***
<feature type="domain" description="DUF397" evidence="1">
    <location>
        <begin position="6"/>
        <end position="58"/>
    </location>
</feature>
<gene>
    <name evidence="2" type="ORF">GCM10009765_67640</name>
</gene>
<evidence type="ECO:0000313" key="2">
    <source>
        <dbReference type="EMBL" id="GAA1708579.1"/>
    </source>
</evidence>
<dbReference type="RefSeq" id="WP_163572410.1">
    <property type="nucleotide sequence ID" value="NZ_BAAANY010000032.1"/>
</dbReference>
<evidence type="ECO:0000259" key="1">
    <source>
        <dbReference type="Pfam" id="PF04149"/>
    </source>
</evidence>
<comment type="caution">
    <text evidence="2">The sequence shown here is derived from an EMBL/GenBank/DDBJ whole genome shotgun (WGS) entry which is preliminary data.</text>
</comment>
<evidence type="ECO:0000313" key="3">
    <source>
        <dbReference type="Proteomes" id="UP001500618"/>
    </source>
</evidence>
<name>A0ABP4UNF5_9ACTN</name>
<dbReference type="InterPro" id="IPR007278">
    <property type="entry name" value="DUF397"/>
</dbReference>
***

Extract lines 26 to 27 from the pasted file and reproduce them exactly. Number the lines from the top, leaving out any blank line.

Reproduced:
<evidence type="ECO:0000313" key="3">
    <source>